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Foliage Report for September 12, 2018
Ready or Not, Leaves are Beginning to Change Color
(AUGUSTA, Maine) - Today is the official start of Maine's fall foliage reporting season. Maine's leaf-bearing trees will show off their usual colors of yellow, orange and red in the coming weeks. The 2018 Fall Foliage Report from the Maine Department of Agriculture, Conservation & Forestry reports spotty color change in the forest. Northern Maine is reporting less than five percent color change with very low, less than five percent, leaf drop. This year marks the 60th year the department has been reporting foliage conditions.
Typically, northern Maine (zones 6 and 7) reaches peak conditions the last week of September into the first week of October. The rest of the state's progression of color will start occurring from north to south in mid-October. Coastal Maine typically reaches peak conditions mid-to-late October.
"I can't stress enough how the weather going forward determines the foliage outlook for Maine. Warm days, followed by cool nights sets us up for that perfect panoramic display of fall colors that we so look forward to this time of year," said Gale Ross, Maine's fall foliage spokesperson.
Celebrate the beginning of Maine's foliage season at Millinocket's annual Trails End Festival, with three days of live music, a pub crawl and other fall and outdoor-related activities. Each year the festival celebrates the trails throughout the Maine Highlands region, and cheers the Appalachian Trail's hikers on as they make their way to the summit of Mt. Katahdin. The Bethel HarvestFest & Chowdah Cookoff, featuring chainsaw carving, local talent and a chowder competition, kicks off this Saturday. Those not wanting to let summer go and wanting to enjoy the beach longer will appreciate the antique cars at the 25th Annual Car Show in Old Orchard Beach, Sept. 14-15.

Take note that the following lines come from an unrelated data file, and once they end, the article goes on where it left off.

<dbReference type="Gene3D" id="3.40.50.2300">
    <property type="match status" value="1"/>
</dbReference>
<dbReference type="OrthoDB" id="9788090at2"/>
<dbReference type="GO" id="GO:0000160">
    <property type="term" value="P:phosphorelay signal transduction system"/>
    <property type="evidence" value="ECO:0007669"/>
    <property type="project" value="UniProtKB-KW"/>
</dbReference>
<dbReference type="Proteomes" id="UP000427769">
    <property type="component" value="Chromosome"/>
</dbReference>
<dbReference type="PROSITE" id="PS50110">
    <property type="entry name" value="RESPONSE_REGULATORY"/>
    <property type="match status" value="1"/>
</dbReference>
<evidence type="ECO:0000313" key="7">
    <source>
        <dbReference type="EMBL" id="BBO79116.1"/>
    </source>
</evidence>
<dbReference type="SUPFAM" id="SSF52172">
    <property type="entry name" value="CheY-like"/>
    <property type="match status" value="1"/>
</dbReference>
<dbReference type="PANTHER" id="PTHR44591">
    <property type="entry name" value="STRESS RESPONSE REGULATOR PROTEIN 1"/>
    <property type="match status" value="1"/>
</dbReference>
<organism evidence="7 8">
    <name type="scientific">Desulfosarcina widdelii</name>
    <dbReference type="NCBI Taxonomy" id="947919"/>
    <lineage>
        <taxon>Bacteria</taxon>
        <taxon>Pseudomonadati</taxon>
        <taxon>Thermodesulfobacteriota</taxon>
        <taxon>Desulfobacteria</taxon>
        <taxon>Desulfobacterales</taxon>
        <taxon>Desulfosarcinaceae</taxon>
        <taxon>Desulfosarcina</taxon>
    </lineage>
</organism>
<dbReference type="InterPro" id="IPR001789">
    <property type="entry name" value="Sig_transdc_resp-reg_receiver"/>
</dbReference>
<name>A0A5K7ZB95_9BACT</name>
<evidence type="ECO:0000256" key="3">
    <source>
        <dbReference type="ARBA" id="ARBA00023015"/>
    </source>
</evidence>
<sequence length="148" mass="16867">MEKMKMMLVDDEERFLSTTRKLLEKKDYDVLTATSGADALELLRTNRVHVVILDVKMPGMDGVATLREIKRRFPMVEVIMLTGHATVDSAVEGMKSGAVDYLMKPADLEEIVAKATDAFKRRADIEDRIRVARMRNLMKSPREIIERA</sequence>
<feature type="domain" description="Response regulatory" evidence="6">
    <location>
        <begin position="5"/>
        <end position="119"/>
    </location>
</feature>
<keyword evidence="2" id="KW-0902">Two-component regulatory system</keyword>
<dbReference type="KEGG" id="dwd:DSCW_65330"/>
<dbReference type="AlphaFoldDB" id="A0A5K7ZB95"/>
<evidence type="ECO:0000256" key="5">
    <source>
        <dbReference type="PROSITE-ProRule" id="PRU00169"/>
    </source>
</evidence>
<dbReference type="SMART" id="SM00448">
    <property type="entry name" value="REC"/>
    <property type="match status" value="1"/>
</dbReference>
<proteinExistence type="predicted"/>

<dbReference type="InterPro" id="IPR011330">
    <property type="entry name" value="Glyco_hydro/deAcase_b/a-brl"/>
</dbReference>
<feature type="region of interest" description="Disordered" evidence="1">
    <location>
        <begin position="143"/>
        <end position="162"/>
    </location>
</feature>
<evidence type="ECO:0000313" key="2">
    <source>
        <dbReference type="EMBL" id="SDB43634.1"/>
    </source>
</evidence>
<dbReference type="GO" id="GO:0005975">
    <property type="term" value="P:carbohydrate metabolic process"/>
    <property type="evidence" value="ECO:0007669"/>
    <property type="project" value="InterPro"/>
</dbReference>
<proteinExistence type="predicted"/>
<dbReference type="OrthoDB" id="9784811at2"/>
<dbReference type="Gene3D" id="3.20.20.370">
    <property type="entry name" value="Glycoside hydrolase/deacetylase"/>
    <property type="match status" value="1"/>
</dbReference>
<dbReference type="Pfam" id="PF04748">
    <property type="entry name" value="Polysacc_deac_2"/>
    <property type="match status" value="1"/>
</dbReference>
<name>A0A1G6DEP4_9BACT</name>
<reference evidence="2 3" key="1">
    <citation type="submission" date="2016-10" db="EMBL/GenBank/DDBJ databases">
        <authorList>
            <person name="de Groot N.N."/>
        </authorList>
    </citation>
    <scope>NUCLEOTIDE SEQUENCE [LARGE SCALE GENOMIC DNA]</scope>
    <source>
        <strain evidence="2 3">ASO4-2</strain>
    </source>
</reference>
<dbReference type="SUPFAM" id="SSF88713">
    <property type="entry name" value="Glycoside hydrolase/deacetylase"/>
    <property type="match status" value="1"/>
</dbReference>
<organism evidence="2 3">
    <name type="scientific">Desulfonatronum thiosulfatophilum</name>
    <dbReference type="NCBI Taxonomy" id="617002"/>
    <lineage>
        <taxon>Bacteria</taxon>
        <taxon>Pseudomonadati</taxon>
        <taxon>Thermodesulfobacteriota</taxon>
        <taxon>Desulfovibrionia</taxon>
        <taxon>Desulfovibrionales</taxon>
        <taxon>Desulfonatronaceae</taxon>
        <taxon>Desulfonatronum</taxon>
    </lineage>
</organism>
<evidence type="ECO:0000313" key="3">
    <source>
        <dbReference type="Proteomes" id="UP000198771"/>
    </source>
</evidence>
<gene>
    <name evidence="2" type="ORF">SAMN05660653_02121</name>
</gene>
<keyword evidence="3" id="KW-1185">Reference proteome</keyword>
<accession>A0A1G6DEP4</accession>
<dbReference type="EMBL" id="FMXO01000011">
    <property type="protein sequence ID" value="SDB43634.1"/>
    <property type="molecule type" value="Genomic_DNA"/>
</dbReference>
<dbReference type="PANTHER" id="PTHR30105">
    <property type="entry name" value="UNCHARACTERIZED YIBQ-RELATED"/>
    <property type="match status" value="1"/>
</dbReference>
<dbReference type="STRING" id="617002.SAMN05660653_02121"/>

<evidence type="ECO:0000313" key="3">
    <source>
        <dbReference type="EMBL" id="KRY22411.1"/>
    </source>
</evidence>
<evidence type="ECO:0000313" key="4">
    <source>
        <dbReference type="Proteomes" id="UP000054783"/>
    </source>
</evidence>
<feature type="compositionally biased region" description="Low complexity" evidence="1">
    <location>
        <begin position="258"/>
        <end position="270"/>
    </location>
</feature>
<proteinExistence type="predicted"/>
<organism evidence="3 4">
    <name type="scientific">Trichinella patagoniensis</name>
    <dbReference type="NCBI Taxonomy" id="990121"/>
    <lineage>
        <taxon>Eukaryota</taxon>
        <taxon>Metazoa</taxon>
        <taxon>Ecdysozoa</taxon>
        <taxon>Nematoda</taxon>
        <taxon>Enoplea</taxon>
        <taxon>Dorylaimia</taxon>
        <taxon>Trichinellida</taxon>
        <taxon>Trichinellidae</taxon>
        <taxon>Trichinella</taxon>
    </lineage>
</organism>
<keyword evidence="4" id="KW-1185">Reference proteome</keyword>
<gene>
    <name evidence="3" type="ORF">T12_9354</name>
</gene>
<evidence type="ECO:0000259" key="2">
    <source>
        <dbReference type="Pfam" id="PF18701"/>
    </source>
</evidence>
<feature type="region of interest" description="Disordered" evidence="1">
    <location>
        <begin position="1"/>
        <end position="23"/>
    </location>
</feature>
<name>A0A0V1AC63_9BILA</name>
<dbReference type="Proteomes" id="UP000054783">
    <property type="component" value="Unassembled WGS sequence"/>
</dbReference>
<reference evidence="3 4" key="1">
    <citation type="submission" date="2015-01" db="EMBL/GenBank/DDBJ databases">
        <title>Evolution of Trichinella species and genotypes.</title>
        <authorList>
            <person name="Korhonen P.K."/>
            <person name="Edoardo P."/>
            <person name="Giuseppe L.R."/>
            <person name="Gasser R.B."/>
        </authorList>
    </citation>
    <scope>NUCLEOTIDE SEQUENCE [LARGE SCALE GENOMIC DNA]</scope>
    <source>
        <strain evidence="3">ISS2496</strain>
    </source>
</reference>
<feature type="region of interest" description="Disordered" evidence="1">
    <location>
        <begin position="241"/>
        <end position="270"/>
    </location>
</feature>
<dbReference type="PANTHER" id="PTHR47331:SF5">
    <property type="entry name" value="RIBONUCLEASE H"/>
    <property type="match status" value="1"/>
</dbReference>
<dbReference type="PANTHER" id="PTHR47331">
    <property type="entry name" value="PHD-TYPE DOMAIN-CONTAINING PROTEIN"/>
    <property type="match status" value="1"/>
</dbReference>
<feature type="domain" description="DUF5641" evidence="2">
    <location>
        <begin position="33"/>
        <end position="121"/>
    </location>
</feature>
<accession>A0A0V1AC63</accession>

To spot the first signs of foliage this year, begin your fall foliage touring in Aroostook County. Take the Fish River Scenic Byway (Route 11) from Portage to Fort Kent for views of wildflower meadows, Eagle Lake and Maine's highest peak, referenced above, Mt. Katahdin. This forested route provides panoramic foliage views and the chance to see a variety of wildlife including moose, eagles, landlocked salmon and brook trout. For active peepers looking to experience the foliage in a unique way, explore St. John Valley from the seat of a bike with a ride that features historical landmarks and river views.
Autumn enthusiasts can visit the state's official foliage website at www.mainefoliage.com to sign up to receive weekly reports by email, and can share their photos from throughout the state as the progression of color begins. Our Facebook page will include statewide events taking place throughout the foliage season, and our Instagram account (@mainefoliage) will also feature colorful fall shots. For more information about fall activities and events in Maine, go to www.visitmaine.com.
|Zone Number||Color Change||Leaf Drop|
|7||Very Low||Very Low|
|6||Very Low||Very Low|
|5||Very Low||Very Low|
|4||Very Low||Very Low|
|3||Very Low||Very Low|
|2||Very Low||Very Low|
|1||Very Low||Very Low|
Zone 7: Northeastern Maine, including Fort Kent, Caribou, and Presque Isle
Zone 6: Northwestern Maine
Zone 5: Western Mid-Maine, including Greenville, Rangeley, Bethel
Zone 4: Eastern Mid-Maine, including Houlton, Millinocket, and Calais
Zone 3: Central and Southwestern Maine, including Bangor, Augusta, and Fryeburg
Zone 2: Downeast Maine, including Machias, Bar Harbor, and Penobscot Bay
Zone 1: Mid-Coast and South Coastal Maine, including Camden, Portland, Kennebunkport, and Kittery